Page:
You might remember that I took up meditation in January, aiming for a 30 day period of daily meditation to see if I found it to impact my general well being. (More info: The effects of meditation on well-aging)
This is not a video about meditation though, no, it is about how freaking difficult it was to stick to that, and about the question: Is it getting harder to form a new habit as we age?
Because I don’t know about you, but I find that the older I get, the more set I am in my ways and the harder it gets for me to change, and I was curious to see if that is just me or if we actually do struggle more as grown-ups.
What is a habit?
To understand why forming a new habit might be difficult, we need to look at what a habit actually is first:
A habit is defined as an automized behavioral pattern learned through context-dependent repetition and, once established, triggered by contextual cues.
The key point here is “automized”, meaning that you do it automatically once you are in a specific situation, it is a specific time or you get any other cue associated with the habit.
The best known one we all share is brushing your teeth, triggered usually by the time, the place and the circumstances – in the morning, in the bathroom and after breakfast. You don’t really have to think about whether or not you will be doing it, you most likely don’t even think about it while you do it, it just happens.
William James said: “…we must make automatic and habitual, as early as possible, as many useful actions as we can. . . The more details of our daily life we can hand over to the effortless custody of automatism, the higher mental powers of mind will be set free for their own proper work.”
So as you can see habits are pretty useful in making your lives easier.
How do habits form?
Sadly our brains do not distinguish between a habit that is good for us, like brushing our teeth, and one that is not good for us, like eating chocolate when we are stressed out.
Simplified they form by actions being repeated in a certain context so many times that the pathways in our brains become established. We did talk about Neuroplasticity in a recent blogpost, meaning that we can form our brain and the neuronal pathways by training them, and that is exactly what happens here: We train our brains to act a certain way by repeatedly acting a certain way.
When we look at the so called “habit loop”, we will see Cue -> Behavior -> Reward, which translated to stress eating means for example means:
We are stressed by a full Inbox -> we eat some chocolate -> we get a Dopamine release, and the next time we are in the same situation (cue), our brain remembers: “Wait, we did eat some chocolate and felt better, so why not repeat this behavior?”
And once we repeat that enough, we don’t even think about it anymore – we just automatically reach for the chocolate once we are stressed and only realize afterwards we ate the whole bar.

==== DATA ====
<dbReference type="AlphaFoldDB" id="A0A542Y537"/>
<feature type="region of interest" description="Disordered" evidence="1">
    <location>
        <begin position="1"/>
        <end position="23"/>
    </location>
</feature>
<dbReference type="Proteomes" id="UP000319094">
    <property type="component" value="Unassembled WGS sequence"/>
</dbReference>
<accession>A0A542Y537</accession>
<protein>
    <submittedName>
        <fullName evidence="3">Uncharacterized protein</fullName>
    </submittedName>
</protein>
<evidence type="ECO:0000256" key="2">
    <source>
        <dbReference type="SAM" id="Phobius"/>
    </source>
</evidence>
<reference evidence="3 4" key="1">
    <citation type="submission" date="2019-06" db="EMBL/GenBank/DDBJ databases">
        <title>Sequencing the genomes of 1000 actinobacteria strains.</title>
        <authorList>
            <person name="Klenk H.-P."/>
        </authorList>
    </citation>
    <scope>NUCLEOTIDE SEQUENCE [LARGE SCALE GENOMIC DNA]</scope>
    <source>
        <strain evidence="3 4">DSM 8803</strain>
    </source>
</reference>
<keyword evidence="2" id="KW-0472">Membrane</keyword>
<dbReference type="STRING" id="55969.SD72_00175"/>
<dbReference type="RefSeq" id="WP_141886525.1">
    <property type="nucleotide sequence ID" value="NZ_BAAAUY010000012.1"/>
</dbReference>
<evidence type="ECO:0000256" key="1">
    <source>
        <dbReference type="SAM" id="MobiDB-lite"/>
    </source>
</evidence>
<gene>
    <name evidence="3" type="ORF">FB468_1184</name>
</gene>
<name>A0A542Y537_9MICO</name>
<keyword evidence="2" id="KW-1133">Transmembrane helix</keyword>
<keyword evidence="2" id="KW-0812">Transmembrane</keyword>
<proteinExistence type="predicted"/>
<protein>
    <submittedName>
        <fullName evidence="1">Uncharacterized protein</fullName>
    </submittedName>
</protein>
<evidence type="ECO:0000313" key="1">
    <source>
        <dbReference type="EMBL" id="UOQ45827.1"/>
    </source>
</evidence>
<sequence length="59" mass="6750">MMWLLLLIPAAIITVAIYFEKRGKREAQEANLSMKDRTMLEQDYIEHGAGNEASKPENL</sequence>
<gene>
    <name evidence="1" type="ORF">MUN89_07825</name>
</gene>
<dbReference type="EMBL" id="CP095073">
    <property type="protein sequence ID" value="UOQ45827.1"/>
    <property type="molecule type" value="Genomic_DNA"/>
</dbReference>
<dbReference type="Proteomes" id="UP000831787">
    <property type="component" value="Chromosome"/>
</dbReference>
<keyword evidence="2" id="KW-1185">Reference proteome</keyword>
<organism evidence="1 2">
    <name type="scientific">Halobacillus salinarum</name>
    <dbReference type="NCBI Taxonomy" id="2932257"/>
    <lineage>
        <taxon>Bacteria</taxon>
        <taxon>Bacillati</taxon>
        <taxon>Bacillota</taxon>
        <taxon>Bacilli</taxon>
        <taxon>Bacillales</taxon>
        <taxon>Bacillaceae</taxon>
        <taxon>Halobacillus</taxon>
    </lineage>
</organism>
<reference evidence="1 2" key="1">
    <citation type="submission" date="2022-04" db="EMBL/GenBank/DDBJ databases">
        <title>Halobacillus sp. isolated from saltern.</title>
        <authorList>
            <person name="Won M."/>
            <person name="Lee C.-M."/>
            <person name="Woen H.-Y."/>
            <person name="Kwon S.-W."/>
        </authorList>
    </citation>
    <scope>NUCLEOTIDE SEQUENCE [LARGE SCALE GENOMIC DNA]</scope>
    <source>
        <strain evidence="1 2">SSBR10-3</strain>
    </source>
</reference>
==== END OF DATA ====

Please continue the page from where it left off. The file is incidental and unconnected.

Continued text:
And yes, I am speaking of myself here, maybe you are the person that trained themselves to do Burpees when stressed out, in which case … well, you are great, keep doing that.
So from the day we start taking control of our actions, we start forming habits, ones that benefit us and ones that don’t, and once we reach a certain age, a huge part of our daily lives is based on habits.
Why is forming a new habit more difficult when we are older?
The older we are, the more habits we most likely already have, and due to their automation probably without even knowing we have them. So once we try to establish a new one, it will compete with already existing ones, so it isn’t only about forming that new one, but also about overwriting the old one, which is harder to do.
Again, very simplified, you have a habit that you already ingrained in your brain by doing it 1000 times, to replace it with a new one you need to do the new one at least 1001 times, so you need to actively go against the old one while establishing the new – that takes up much more energy and has more potential for failure than it had when you were younger. And, as said before, you might not even realize you have the old habit, so you don’t really know what you are up against!
The saying “Old habits die hard” holds a lot of truth – after all data shows that controlled forms of memory decline both with age and neurological impairments like Alzheimers Disease, but that at the same time habits formed stay strong.
Better set yourself up with some good ones then!
How do I go about building a new habit once I reach a certain age?
To be fair, I don’t have an answer, as this is something I am still exploring myself.
But I always find it helpful to understand which odds I am up against, so now that we both know, here are the things I will do:
- Keep a habit journal in which I record all the things I do for two weeks. It is key to write down all the small things as well, so you get to identify the habits you have, from the first thing you do in the mornings to the food you crave in certain situations.
- Find some experts on the topic of habit forming or “neurohacking” and listen to what they have to say. On YouTube Matt D’Avella or Thomas Frank come highly recommended – I haven’t watched much of them, so don’t take my word on that – and my husband insists that I read “Atomic Habits”, which apparently everyone except me knows by heart by now.
- Figure out what I want my “new habits” to look like and plan accordingly. And yes, no more chocolate stress eating is definitely on the list, along with other things I need to age the best and healthiest I can.
This is about well – aging after all.
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